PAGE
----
Guo has unloaded a barrage of allegations of corruption by people in the highest levels of China's ruling Communist Party, which include claims that the party's own head of anticorruption activities, Wang Qishan, has unclean hands. Guo claims that Wang's family secretly controls one of the largest conglomerates in China, the New York Times has reported.
In September, Guo applied for political asylum in the U.S. But he has kept on making scathing and sometimes salacious attacks on social media against his targets.
Last Saturday, Facebook reportedly blocked a profile with Guo's name and removed another page linked to him. Facebook said it took that action after confirming the pages included another person's identifiable personal information, in violation of the platform's terms of service.
Guo's targets haven't taken his claims lying down.
In April, the Voice of America, which is operated by the U.S. government, reportedly abruptly cut short an interview with Guo, and later put five of its own journalists on administrative leave in connection with the interview. The chief of VOA's Mandarin service told CNBC that Chinese authorities met with VOA's Beijing correspondent and asked that the interview with Guo be canceled.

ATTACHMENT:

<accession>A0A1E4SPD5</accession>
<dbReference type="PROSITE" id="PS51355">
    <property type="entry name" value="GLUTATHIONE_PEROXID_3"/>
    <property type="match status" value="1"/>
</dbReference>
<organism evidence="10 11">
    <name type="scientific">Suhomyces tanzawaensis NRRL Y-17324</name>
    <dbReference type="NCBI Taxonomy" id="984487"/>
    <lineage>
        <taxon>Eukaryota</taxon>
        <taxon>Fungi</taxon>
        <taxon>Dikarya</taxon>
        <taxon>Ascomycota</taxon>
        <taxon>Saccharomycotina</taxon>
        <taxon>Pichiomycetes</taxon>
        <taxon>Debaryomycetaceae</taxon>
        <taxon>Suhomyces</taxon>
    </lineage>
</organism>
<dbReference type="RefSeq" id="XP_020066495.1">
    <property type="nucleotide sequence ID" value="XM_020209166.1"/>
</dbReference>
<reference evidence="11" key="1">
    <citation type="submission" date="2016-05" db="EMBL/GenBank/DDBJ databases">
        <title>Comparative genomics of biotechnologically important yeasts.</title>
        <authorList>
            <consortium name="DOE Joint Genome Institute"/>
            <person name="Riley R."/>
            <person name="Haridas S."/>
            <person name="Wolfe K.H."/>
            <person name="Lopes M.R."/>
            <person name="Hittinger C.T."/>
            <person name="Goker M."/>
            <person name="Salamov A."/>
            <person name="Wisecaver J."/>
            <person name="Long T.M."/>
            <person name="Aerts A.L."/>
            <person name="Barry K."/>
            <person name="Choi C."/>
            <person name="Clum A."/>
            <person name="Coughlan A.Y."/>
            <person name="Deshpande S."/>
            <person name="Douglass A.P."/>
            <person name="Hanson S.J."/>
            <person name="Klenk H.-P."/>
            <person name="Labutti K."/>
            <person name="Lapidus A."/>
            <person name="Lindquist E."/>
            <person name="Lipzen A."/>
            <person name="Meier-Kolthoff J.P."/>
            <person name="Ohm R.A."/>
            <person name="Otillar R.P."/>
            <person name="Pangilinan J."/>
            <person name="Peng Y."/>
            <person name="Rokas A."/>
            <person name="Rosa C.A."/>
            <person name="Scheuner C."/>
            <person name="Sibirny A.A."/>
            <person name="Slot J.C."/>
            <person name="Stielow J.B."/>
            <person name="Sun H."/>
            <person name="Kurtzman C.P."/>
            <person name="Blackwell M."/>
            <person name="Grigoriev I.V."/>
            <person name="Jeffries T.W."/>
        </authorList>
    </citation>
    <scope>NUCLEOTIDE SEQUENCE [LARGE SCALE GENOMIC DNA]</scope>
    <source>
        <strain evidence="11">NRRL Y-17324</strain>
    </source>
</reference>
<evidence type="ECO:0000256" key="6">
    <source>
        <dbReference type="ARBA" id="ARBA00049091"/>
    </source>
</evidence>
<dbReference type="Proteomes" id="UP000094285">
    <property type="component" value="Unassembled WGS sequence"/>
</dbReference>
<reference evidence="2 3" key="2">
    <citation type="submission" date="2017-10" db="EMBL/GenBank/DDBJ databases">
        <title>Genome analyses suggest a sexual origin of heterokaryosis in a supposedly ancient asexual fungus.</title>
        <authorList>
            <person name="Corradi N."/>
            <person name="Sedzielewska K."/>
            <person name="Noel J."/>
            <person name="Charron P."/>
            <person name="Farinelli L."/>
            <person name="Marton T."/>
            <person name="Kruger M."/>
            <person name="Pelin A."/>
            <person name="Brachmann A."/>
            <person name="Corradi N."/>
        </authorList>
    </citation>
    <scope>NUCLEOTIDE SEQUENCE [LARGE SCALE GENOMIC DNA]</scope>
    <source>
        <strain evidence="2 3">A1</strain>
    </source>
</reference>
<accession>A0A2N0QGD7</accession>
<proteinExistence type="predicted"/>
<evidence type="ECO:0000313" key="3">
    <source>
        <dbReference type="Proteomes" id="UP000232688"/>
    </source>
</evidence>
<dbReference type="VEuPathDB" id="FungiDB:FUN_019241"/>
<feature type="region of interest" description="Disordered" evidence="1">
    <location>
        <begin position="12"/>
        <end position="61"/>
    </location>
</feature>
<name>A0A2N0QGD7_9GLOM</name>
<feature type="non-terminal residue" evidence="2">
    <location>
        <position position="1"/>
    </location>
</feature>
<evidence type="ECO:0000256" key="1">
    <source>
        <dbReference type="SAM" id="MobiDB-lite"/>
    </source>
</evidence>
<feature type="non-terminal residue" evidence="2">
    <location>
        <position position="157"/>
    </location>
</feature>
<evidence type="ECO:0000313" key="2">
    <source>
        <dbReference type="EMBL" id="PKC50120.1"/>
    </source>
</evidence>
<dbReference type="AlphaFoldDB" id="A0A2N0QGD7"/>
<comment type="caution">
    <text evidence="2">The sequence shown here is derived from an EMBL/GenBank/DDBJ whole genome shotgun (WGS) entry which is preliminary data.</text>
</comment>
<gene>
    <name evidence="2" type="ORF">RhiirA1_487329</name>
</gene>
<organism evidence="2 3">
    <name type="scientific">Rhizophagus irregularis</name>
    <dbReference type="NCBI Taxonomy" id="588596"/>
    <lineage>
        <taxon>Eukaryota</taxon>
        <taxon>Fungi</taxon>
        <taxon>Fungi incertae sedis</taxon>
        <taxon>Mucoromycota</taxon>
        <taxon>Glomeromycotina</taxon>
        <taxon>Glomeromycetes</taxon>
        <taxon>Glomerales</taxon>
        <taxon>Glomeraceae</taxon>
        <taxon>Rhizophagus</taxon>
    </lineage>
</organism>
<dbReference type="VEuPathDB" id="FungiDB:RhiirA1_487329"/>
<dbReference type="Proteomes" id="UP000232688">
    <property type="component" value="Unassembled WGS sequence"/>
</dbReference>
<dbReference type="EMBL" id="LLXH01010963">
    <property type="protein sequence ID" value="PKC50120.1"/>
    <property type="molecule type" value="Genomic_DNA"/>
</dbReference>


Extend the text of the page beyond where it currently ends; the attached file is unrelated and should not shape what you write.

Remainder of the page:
Earlier this year, the Chinese government asked Interpol to issue an international arrest warrant for Guo.
The Associated Press has reported that Chinese prosecutors are investigating Guo "for at least 19 major criminal cases," which included allegedly bribing intelligence officials, kidnapping, fraud and money laundering. In August, AP revealed that Chinese authorities have asked for another Interpol warrant for Guo, on a claim that he raped a 28-year-old former personal assistant.
This week representatives of a leading corporate investigative firm provided CNBC with a 12-page dossier on Guo detailing his use of social media to make "allegations against women and his perceived enemies," and the fact that he "has been subject to accusations of questionable business dealings and the defrauding of business partners."
The dossier from the firm, which has been retained by a number of clients around the world that have been targets of Guo, also noted "a series of defamation suits" filed in New York City against the billionaire since April.
The suits were filed by, among others, Caixin Media; Soho China, a real estate company; an affiliate of the major Chinese conglomerate HNA Group, and China's vice minister of housing and urban rural development.